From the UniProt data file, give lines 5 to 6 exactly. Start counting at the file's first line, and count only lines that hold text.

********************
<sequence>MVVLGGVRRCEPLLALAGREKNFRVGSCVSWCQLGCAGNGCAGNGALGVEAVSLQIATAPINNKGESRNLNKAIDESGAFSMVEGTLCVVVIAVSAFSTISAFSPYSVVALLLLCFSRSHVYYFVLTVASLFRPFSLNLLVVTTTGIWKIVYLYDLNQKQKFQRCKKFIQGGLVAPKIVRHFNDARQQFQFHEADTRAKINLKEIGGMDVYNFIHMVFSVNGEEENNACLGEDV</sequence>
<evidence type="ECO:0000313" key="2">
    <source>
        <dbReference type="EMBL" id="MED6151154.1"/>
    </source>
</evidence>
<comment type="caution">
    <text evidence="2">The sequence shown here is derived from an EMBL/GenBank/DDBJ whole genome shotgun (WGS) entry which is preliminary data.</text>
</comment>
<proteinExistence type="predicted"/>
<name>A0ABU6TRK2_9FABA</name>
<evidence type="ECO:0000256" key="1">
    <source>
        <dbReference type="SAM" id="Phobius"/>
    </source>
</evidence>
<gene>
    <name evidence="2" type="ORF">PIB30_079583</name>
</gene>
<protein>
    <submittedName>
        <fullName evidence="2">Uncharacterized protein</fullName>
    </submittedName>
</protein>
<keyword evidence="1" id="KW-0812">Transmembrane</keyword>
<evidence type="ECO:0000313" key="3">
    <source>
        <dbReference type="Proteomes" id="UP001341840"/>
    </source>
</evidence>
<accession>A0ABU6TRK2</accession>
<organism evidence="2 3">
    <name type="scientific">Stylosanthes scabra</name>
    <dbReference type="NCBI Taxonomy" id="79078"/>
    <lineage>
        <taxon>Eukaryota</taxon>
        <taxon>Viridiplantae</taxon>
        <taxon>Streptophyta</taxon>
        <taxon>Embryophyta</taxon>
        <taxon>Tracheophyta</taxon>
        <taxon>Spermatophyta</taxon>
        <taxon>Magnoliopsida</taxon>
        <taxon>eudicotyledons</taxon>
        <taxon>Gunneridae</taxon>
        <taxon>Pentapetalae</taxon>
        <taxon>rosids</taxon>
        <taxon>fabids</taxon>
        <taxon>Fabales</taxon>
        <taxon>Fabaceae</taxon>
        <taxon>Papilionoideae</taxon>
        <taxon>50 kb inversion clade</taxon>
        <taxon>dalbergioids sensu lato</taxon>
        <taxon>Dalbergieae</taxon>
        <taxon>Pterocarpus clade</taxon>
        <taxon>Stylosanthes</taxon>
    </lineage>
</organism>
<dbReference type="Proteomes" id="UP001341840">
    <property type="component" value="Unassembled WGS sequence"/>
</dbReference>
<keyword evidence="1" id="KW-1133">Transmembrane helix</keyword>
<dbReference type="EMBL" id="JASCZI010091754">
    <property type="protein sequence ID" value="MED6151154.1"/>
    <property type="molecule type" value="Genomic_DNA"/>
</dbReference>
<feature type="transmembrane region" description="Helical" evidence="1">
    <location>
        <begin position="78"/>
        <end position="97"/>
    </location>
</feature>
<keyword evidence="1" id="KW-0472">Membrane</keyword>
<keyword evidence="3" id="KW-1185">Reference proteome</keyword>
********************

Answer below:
    </source>
</evidence>